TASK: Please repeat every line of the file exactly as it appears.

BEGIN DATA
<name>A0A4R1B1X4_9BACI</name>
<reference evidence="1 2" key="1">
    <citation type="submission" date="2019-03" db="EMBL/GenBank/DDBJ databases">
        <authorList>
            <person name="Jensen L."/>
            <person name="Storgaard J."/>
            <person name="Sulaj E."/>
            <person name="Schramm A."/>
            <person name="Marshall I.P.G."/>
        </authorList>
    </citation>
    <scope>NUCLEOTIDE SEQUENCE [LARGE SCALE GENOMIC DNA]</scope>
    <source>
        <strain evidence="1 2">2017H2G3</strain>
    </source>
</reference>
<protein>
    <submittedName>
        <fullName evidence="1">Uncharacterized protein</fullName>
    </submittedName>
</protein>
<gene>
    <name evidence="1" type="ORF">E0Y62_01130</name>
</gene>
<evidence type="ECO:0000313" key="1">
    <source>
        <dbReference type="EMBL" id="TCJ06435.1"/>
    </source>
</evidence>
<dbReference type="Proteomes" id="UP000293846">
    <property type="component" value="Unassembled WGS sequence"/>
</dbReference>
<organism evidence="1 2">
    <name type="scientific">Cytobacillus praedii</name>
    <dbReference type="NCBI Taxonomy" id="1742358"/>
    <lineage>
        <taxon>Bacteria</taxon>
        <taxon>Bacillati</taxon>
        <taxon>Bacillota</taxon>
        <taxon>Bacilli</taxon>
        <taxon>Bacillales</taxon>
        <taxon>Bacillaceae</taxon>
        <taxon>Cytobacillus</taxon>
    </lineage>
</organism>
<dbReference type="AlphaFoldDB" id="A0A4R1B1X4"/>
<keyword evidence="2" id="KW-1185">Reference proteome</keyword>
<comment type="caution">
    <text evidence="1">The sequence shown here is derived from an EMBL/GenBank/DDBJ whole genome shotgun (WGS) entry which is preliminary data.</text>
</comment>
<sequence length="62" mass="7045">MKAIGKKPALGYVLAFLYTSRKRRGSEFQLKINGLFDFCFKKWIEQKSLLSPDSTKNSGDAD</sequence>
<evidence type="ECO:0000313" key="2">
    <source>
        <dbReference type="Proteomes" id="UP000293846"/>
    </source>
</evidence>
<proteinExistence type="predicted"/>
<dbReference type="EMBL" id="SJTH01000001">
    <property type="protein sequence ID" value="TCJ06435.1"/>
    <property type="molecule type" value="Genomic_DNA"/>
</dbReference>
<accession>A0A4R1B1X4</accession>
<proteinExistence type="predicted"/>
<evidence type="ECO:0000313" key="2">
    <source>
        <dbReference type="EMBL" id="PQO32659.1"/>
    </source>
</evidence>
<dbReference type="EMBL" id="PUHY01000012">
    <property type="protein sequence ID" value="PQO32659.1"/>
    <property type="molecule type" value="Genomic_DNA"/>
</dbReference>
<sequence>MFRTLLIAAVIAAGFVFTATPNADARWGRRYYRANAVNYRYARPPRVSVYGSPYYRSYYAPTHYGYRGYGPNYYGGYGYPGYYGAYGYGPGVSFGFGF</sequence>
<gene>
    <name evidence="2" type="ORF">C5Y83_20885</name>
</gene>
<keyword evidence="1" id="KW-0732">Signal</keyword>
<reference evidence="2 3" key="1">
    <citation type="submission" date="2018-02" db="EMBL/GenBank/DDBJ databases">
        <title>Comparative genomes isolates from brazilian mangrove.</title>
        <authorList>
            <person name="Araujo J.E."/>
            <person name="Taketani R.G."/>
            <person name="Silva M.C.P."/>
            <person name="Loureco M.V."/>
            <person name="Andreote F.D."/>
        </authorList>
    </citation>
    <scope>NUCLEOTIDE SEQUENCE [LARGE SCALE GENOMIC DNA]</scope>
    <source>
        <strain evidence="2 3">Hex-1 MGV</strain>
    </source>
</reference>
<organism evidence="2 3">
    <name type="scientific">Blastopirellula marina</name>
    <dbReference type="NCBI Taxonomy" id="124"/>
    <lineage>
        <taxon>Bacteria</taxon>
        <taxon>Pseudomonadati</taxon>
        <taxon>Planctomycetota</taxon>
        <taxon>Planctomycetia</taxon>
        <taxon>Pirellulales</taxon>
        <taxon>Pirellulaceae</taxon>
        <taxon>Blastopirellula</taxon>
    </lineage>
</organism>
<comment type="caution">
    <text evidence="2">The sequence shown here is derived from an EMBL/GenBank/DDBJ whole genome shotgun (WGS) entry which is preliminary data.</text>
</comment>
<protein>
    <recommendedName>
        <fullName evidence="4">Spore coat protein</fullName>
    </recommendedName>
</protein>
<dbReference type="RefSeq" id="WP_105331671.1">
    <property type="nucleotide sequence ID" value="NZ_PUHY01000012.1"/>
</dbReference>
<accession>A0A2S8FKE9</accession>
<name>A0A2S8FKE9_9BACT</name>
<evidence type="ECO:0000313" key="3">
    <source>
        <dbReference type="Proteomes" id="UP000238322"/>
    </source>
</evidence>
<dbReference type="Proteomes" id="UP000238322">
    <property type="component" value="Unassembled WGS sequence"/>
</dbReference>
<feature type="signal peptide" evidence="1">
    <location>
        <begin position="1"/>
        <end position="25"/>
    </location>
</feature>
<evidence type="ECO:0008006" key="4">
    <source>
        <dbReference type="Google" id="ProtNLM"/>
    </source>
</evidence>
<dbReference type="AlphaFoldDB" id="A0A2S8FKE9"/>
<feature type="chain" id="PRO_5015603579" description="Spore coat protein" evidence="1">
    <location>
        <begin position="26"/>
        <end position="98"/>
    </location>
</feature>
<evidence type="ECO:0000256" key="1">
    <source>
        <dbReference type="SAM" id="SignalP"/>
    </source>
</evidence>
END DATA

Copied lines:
<name>A0A4R1B1X4_9BACI</name>
<reference evidence="1 2" key="1">
    <citation type="submission" date="2019-03" db="EMBL/GenBank/DDBJ databases">
        <authorList>
            <person name="Jensen L."/>
            <person name="Storgaard J."/>
            <person name="Sulaj E."/>
            <person name="Schramm A."/>
            <person name="Marshall I.P.G."/>
        </authorList>
    </citation>
    <scope>NUCLEOTIDE SEQUENCE [LARGE SCALE GENOMIC DNA]</scope>
    <source>
        <strain evidence="1 2">2017H2G3</strain>
    </source>
</reference>
<protein>
    <submittedName>
        <fullName evidence="1">Uncharacterized protein</fullName>
    </submittedName>
</protein>
<gene>
    <name evidence="1" type="ORF">E0Y62_01130</name>
</gene>
<evidence type="ECO:0000313" key="1">
    <source>
        <dbReference type="EMBL" id="TCJ06435.1"/>
    </source>
</evidence>
<dbReference type="Proteomes" id="UP000293846">
    <property type="component" value="Unassembled WGS sequence"/>
</dbReference>
<organism evidence="1 2">
    <name type="scientific">Cytobacillus praedii</name>
    <dbReference type="NCBI Taxonomy" id="1742358"/>
    <lineage>
        <taxon>Bacteria</taxon>
        <taxon>Bacillati</taxon>
        <taxon>Bacillota</taxon>
        <taxon>Bacilli</taxon>
        <taxon>Bacillales</taxon>
        <taxon>Bacillaceae</taxon>
        <taxon>Cytobacillus</taxon>
    </lineage>
</organism>
<dbReference type="AlphaFoldDB" id="A0A4R1B1X4"/>
<keyword evidence="2" id="KW-1185">Reference proteome</keyword>
<comment type="caution">
    <text evidence="1">The sequence shown here is derived from an EMBL/GenBank/DDBJ whole genome shotgun (WGS) entry which is preliminary data.</text>
</comment>
<sequence length="62" mass="7045">MKAIGKKPALGYVLAFLYTSRKRRGSEFQLKINGLFDFCFKKWIEQKSLLSPDSTKNSGDAD</sequence>
<evidence type="ECO:0000313" key="2">
    <source>
        <dbReference type="Proteomes" id="UP000293846"/>
    </source>
</evidence>
<proteinExistence type="predicted"/>
<dbReference type="EMBL" id="SJTH01000001">
    <property type="protein sequence ID" value="TCJ06435.1"/>
    <property type="molecule type" value="Genomic_DNA"/>
</dbReference>
<accession>A0A4R1B1X4</accession>
<proteinExistence type="predicted"/>
<evidence type="ECO:0000313" key="2">
    <source>
        <dbReference type="EMBL" id="PQO32659.1"/>
    </source>
</evidence>
<dbReference type="EMBL" id="PUHY01000012">
    <property type="protein sequence ID" value="PQO32659.1"/>
    <property type="molecule type" value="Genomic_DNA"/>
</dbReference>
<sequence>MFRTLLIAAVIAAGFVFTATPNADARWGRRYYRANAVNYRYARPPRVSVYGSPYYRSYYAPTHYGYRGYGPNYYGGYGYPGYYGAYGYGPGVSFGFGF</sequence>
<gene>
    <name evidence="2" type="ORF">C5Y83_20885</name>
</gene>
<keyword evidence="1" id="KW-0732">Signal</keyword>
<reference evidence="2 3" key="1">
    <citation type="submission" date="2018-02" db="EMBL/GenBank/DDBJ databases">
        <title>Comparative genomes isolates from brazilian mangrove.</title>
        <authorList>
            <person name="Araujo J.E."/>
            <person name="Taketani R.G."/>
            <person name="Silva M.C.P."/>
            <person name="Loureco M.V."/>
            <person name="Andreote F.D."/>
        </authorList>
    </citation>
    <scope>NUCLEOTIDE SEQUENCE [LARGE SCALE GENOMIC DNA]</scope>
    <source>
        <strain evidence="2 3">Hex-1 MGV</strain>
    </source>
</reference>
<organism evidence="2 3">
    <name type="scientific">Blastopirellula marina</name>
    <dbReference type="NCBI Taxonomy" id="124"/>
    <lineage>
        <taxon>Bacteria</taxon>
        <taxon>Pseudomonadati</taxon>
        <taxon>Planctomycetota</taxon>
        <taxon>Planctomycetia</taxon>
        <taxon>Pirellulales</taxon>
        <taxon>Pirellulaceae</taxon>
        <taxon>Blastopirellula</taxon>
    </lineage>
</organism>
<comment type="caution">
    <text evidence="2">The sequence shown here is derived from an EMBL/GenBank/DDBJ whole genome shotgun (WGS) entry which is preliminary data.</text>
</comment>
<protein>
    <recommendedName>
        <fullName evidence="4">Spore coat protein</fullName>
    </recommendedName>
</protein>
<dbReference type="RefSeq" id="WP_105331671.1">
    <property type="nucleotide sequence ID" value="NZ_PUHY01000012.1"/>
</dbReference>
<accession>A0A2S8FKE9</accession>
<name>A0A2S8FKE9_9BACT</name>
<evidence type="ECO:0000313" key="3">
    <source>
        <dbReference type="Proteomes" id="UP000238322"/>
    </source>
</evidence>
<dbReference type="Proteomes" id="UP000238322">
    <property type="component" value="Unassembled WGS sequence"/>
</dbReference>
<feature type="signal peptide" evidence="1">
    <location>
        <begin position="1"/>
        <end position="25"/>
    </location>
</feature>
<evidence type="ECO:0008006" key="4">
    <source>
        <dbReference type="Google" id="ProtNLM"/>
    </source>
</evidence>
<dbReference type="AlphaFoldDB" id="A0A2S8FKE9"/>
<feature type="chain" id="PRO_5015603579" description="Spore coat protein" evidence="1">
    <location>
        <begin position="26"/>
        <end position="98"/>
    </location>
</feature>
<evidence type="ECO:0000256" key="1">
    <source>
        <dbReference type="SAM" id="SignalP"/>
    </source>
</evidence>